Opening Eudora for Mac OS X mailboxes as a result of Procmail filtering

I've used Eudora for the Mac for nearly a decade. After all this time, it's still the best mailer I've found. For the last few years, it has had a fairly robust filtering feature that made it easy to deal with the volume of mail I receive. But I've passed a certain point. I now have so many filter rules that it's hard to keep them organized. And I've started to read my mail from multiple locations using IMAP. It's a pain to keep my Eudora Filters synchronized on my Mac at home and my Mac at work. I also use other IMAP mail readers when I need to check my mail and I'm not at home or at work.

Enter procmail . Procmail runs on my mail server and makes it "easy" for me to write filter rules to categorize my mail and to organize these rules in various ways. For example, I put all of the rules relating to mailinglists in one file, and all of the rules relating to individual correspondents in another file, each sorted alphabetically.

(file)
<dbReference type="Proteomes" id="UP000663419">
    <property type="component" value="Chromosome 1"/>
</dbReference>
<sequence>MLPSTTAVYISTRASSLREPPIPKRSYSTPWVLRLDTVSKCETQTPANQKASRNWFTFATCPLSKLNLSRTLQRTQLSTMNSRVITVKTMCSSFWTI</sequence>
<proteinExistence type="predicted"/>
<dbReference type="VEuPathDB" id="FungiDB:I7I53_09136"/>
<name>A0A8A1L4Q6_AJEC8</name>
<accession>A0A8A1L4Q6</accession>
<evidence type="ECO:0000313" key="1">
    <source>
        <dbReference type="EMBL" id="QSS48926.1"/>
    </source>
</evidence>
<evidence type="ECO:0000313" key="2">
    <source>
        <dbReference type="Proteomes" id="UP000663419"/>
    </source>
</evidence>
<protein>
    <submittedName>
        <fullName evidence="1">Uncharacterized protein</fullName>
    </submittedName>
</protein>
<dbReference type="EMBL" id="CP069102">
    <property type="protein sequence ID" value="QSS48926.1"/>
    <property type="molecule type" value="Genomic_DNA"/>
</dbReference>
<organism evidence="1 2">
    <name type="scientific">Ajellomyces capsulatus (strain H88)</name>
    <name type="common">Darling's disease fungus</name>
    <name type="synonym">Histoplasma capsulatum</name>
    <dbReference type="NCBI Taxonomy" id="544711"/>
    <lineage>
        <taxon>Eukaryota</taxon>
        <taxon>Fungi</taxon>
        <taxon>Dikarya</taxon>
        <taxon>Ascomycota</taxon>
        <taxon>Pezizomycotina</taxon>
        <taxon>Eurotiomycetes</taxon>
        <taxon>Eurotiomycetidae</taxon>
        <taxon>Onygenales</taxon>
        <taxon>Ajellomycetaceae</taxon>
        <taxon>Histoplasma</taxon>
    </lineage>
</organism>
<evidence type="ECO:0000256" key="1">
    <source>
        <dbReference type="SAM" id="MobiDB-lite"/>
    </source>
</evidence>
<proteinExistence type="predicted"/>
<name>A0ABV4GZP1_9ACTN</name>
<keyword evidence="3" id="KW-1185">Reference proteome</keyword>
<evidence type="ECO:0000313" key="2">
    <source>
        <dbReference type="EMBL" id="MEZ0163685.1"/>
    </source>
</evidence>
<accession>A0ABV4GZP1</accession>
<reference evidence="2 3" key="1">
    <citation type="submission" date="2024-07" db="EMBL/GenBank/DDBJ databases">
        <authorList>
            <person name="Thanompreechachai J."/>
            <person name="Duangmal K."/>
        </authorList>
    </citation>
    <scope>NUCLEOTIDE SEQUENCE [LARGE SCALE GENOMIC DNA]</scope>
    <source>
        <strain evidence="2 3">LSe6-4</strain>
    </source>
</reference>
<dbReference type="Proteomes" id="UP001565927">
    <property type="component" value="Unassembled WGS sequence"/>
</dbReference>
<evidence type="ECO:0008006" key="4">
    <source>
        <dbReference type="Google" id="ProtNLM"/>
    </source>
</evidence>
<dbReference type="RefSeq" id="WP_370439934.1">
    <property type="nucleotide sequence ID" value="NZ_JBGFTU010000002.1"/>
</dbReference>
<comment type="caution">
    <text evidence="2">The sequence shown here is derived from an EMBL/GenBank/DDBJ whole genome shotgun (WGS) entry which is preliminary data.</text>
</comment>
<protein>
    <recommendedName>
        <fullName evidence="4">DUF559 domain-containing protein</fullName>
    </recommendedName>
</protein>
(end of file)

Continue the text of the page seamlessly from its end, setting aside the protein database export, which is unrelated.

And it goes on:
The drawback? Eudora has a feature which allows it to open a mailbox window whenever it filters mail into that mailbox. Without that feature, it's hard to notice that you have even received new mail, and annoying to have to open the mailbox and read the mail. Eudora could use IMAP subscriptions or periodic checks to do the same thing when a different program puts mail into a mailbox, but the folks at Qualcomm haven't seen fit to include that feature yet. Maybe if more people make a feature request for it, they'll include it in a future version...